Peru (capital Lima) and neighboring states
World Factbook as of November 2014: "Peru's economy reflects its varied topography - an arid lowland coastal region, the central high sierra of the Andes, the dense forest of the Amazon, with tropical lands bordering Colombia and Brazil. A wide range of important mineral resources are found in the mountainous and coastal areas, and Peru's coastal waters provide excellent fishing grounds. Peru is the world's second largest producer of silver and third largest producer of copper. The Peruvian economy has been growing by an average of 5.6% for the past five years with a stable exchange rate and low inflation, which in 2013 was just below the upper limit of the Central Bank target range of 1 to 3%. For the last three years, this growth was due partly to high international prices for Peru's metals and minerals exports, which account for almost 60% of the country's total exports. Despite Peru's strong macroeconomic performance, dependence on minerals and metals exports and imported foodstuffs makes the economy vulnerable to fluctuations in world prices. Peru's rapid expansion coupled with cash transfers and other programs have helped to reduce the national poverty rate by 28 percentage points since 2002, but inequality persists and continues to pose a challenge for the Ollanta HUMALA administration, which has championed a policy of social inclusion and a more equitable distribution of income. Poor infrastructure hinders the spread of growth to Peru's non-coastal areas. Peru's free trade policy has continued under the HUMALA administration; since 2006, Peru has signed trade deals with the US, Canada, Singapore, China, Korea, Mexico, Japan, the EU, the European Free Trade Association, Chile, Thailand, Costa Rica, Panama, Venezuela, concluded negotiations with Guatemala, and begun trade talks with Honduras and El Salvador, Turkey and the Trans-Pacific Partnership. Peru also has signed a trade pact with Chile, Colombia, and Mexico, called the Pacific Alliance, that rivals Mercosur. Since the US-Peru Trade Promotion Agreement entered into force in February 2009, total trade between Peru and the United States has doubled. Although Peru has continued to attract foreign investment, political activism and protests are hampering development of some projects related to natural resource extraction."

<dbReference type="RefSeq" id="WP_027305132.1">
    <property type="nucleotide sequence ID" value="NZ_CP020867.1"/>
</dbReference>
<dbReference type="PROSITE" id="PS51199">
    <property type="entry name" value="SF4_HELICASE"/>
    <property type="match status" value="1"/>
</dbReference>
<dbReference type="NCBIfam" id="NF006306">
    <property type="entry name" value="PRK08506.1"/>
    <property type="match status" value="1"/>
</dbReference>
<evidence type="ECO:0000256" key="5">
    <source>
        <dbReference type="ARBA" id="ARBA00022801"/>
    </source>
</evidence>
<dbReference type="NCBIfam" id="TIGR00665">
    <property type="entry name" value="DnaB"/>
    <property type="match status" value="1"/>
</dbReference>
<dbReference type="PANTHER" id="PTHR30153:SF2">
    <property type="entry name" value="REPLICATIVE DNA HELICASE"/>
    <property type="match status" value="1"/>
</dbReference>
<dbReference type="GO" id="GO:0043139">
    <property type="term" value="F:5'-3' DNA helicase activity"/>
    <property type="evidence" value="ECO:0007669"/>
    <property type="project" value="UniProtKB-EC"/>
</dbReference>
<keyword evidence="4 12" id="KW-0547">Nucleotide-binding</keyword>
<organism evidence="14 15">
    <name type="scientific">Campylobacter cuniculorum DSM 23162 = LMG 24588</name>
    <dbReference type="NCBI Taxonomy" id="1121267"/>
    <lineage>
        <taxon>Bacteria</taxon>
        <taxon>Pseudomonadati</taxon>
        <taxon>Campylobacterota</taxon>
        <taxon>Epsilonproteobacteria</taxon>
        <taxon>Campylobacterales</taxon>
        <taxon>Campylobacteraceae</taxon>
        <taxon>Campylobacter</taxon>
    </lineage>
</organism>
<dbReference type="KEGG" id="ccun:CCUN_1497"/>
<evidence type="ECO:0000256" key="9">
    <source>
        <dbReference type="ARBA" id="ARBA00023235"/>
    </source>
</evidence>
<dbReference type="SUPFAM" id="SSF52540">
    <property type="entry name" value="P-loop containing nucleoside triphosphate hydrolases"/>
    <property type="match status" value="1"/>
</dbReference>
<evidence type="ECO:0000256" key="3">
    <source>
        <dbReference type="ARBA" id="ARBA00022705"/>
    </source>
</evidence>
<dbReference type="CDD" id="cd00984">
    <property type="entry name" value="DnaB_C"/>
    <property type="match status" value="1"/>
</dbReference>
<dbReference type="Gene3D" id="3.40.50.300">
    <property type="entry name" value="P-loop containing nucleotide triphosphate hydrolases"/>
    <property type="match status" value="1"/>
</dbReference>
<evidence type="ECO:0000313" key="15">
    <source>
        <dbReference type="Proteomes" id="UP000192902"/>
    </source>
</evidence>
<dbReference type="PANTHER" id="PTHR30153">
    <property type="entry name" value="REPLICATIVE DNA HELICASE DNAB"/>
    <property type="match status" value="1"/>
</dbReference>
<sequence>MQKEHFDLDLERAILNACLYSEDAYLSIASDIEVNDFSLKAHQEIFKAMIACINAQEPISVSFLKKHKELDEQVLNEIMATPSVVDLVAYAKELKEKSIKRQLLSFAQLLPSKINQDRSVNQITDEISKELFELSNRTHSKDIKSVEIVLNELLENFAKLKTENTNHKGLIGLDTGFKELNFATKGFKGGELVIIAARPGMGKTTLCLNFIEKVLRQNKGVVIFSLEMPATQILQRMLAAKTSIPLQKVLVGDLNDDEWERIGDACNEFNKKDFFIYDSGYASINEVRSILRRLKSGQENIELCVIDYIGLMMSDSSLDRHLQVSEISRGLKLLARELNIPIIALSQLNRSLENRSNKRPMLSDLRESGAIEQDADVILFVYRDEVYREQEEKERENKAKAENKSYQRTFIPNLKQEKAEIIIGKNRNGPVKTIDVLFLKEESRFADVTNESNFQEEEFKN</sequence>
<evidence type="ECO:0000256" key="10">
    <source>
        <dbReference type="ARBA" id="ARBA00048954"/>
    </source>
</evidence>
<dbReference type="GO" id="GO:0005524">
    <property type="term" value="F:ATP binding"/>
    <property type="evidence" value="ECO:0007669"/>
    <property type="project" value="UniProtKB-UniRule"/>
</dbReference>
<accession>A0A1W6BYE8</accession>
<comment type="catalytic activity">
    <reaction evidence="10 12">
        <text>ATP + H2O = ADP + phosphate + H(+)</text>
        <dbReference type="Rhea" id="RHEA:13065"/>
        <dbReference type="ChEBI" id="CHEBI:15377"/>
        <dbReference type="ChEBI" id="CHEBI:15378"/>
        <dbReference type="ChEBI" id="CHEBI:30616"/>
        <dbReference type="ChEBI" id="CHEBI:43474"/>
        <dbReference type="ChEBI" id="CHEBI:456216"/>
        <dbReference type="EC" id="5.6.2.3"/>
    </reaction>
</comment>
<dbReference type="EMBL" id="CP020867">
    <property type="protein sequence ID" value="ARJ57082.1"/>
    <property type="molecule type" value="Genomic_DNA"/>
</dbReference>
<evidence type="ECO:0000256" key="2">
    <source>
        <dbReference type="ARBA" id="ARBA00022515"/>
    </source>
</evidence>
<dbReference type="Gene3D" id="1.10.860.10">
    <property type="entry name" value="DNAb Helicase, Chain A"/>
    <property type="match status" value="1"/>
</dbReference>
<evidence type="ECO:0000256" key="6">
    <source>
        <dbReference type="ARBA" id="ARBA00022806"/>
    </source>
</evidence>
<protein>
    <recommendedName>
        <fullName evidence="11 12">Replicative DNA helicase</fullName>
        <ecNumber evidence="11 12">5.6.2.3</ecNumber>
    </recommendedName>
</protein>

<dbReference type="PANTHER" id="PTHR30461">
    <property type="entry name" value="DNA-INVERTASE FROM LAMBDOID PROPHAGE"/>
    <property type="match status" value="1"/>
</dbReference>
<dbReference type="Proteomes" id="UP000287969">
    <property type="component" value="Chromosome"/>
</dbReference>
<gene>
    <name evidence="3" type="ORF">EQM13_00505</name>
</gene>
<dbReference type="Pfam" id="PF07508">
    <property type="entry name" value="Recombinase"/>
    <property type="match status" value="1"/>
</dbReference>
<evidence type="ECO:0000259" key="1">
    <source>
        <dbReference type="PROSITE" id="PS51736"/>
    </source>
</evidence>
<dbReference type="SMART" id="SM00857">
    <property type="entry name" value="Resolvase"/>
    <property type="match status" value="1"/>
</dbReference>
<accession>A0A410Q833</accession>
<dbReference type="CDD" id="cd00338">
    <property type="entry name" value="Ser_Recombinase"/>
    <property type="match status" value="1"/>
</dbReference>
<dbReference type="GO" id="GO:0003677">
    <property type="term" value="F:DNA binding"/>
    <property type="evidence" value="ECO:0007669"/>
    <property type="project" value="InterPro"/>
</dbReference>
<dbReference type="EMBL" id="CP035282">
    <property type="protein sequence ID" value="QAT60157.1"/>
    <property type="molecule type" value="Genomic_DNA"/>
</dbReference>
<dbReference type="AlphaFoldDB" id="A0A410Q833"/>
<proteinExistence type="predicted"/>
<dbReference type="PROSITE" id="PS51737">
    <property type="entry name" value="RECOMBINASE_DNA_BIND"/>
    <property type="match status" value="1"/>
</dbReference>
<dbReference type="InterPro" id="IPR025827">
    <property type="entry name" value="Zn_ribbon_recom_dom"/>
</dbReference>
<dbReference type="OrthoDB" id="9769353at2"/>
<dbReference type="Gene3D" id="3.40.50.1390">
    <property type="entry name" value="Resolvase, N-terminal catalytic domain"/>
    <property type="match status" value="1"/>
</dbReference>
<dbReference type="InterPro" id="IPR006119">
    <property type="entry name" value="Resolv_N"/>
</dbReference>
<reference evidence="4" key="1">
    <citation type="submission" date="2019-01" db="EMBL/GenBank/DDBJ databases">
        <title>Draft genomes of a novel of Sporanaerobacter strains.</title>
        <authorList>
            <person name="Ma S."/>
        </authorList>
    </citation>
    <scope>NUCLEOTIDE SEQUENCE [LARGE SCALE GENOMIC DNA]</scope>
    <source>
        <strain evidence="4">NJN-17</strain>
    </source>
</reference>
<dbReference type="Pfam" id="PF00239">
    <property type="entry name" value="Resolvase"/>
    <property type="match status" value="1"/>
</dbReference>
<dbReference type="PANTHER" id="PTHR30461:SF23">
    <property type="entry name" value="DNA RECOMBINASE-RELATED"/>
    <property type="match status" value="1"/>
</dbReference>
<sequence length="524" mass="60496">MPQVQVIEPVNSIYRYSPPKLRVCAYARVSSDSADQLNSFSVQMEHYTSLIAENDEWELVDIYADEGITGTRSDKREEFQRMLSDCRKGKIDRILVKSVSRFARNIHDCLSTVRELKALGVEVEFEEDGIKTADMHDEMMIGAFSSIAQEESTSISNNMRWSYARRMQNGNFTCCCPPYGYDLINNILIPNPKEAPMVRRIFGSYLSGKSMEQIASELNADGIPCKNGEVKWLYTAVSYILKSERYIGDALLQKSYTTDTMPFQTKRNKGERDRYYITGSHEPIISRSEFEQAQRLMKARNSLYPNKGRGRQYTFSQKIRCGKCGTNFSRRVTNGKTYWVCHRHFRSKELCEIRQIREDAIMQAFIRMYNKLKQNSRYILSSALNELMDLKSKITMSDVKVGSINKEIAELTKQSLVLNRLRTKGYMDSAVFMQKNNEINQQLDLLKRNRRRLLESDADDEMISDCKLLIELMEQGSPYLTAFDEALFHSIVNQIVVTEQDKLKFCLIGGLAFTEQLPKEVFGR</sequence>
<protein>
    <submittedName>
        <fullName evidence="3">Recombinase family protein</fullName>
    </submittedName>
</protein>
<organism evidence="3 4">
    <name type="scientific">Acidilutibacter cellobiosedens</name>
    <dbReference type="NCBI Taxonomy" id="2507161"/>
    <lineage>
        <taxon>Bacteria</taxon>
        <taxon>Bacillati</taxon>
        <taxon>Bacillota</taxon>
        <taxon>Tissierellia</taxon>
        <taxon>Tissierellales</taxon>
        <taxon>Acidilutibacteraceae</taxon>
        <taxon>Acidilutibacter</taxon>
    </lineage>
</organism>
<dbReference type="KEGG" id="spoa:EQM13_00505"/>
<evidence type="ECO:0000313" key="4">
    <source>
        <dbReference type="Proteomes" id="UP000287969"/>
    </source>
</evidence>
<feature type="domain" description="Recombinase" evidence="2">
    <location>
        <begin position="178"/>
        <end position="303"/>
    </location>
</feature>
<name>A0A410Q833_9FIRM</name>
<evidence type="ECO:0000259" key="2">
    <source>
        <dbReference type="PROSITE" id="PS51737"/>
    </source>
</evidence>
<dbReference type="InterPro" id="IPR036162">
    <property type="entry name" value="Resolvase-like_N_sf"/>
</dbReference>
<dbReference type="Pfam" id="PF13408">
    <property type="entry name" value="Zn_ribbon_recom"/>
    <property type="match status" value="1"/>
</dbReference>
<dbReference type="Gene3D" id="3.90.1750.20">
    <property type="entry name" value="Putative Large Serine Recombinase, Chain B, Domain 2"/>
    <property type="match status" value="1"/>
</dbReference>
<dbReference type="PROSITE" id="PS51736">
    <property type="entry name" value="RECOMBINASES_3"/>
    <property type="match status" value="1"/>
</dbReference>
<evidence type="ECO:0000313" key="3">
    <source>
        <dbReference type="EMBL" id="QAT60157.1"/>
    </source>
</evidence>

Economic growth rate
2011: 6.9% (2011 est.)
2010: 8.8% (2010 est.)
Labor force in agriculture
2011: 7.7% )
2010: 7.9% )
note: data are for metropolitan Lima; widespread underemployment
2011: 21.7% of GDP
copper, gold, lead, zinc, tin, iron ore, molybdenum, silver; crude petroleum and petroleum products, natural gas; coffee, asparagus and other vegetables, fruit, apparel and textiles, fishmeal, fish, chemicals, fabricated metal products and machinery, alloys.
2011: China 15.2%, Switzerland 13%, US 12.7%, Canada 9.1%, Japan 4.8%, Germany 4.2%
2011: exports far exceed imports in cash value
Income Distribution – GINI index
Ranks 36th among 140 countries (lower rank number is less equal). Less equal than Britain, which ranks 94th, and the US, which ranks 45th.
2009: 4.6% of GDP
Military expenditures as a percentage of GDP
Living in an urban area
Amerindian 45%, mestizo (mixed Amerindian and white) 37%, white 15%, black, Japanese, Chinese, and other 3%
2007 census: Roman Catholic 81.3%, Evangelical 12.5%, other 3.3%, unspecified or none 2.9%
Net migration rate
2012: net loss of 3.03 persons per 1,000 population per year.
South of Ecuador and Colombia, north of Chile and Bolivia. 2,414 kilometers (1,508 miles) of coastline along the Pacific.
Constitutional Republic. President elected by popular vote to a five-year term. President is both head-of-state and the government. Prime minister does not exercise executive power. Unicameral legislature with members elected by popular vote to five-year terms.Capitol: Lima.
The World Factbook
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